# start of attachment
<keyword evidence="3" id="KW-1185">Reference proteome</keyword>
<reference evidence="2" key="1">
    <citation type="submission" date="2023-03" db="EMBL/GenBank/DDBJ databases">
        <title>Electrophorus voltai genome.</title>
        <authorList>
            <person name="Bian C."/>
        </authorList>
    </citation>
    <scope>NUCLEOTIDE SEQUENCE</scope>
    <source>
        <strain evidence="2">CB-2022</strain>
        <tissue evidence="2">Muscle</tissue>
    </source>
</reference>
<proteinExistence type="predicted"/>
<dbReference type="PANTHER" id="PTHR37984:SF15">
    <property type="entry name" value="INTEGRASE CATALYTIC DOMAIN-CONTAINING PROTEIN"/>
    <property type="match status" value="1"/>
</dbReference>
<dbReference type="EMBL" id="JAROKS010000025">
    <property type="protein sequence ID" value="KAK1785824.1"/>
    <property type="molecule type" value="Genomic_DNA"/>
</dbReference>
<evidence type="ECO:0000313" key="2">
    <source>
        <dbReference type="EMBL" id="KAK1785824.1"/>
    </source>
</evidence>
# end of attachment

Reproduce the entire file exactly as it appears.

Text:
<keyword evidence="3" id="KW-1185">Reference proteome</keyword>
<reference evidence="2" key="1">
    <citation type="submission" date="2023-03" db="EMBL/GenBank/DDBJ databases">
        <title>Electrophorus voltai genome.</title>
        <authorList>
            <person name="Bian C."/>
        </authorList>
    </citation>
    <scope>NUCLEOTIDE SEQUENCE</scope>
    <source>
        <strain evidence="2">CB-2022</strain>
        <tissue evidence="2">Muscle</tissue>
    </source>
</reference>
<proteinExistence type="predicted"/>
<dbReference type="PANTHER" id="PTHR37984:SF15">
    <property type="entry name" value="INTEGRASE CATALYTIC DOMAIN-CONTAINING PROTEIN"/>
    <property type="match status" value="1"/>
</dbReference>
<dbReference type="EMBL" id="JAROKS010000025">
    <property type="protein sequence ID" value="KAK1785824.1"/>
    <property type="molecule type" value="Genomic_DNA"/>
</dbReference>
<evidence type="ECO:0000313" key="2">
    <source>
        <dbReference type="EMBL" id="KAK1785824.1"/>
    </source>
</evidence>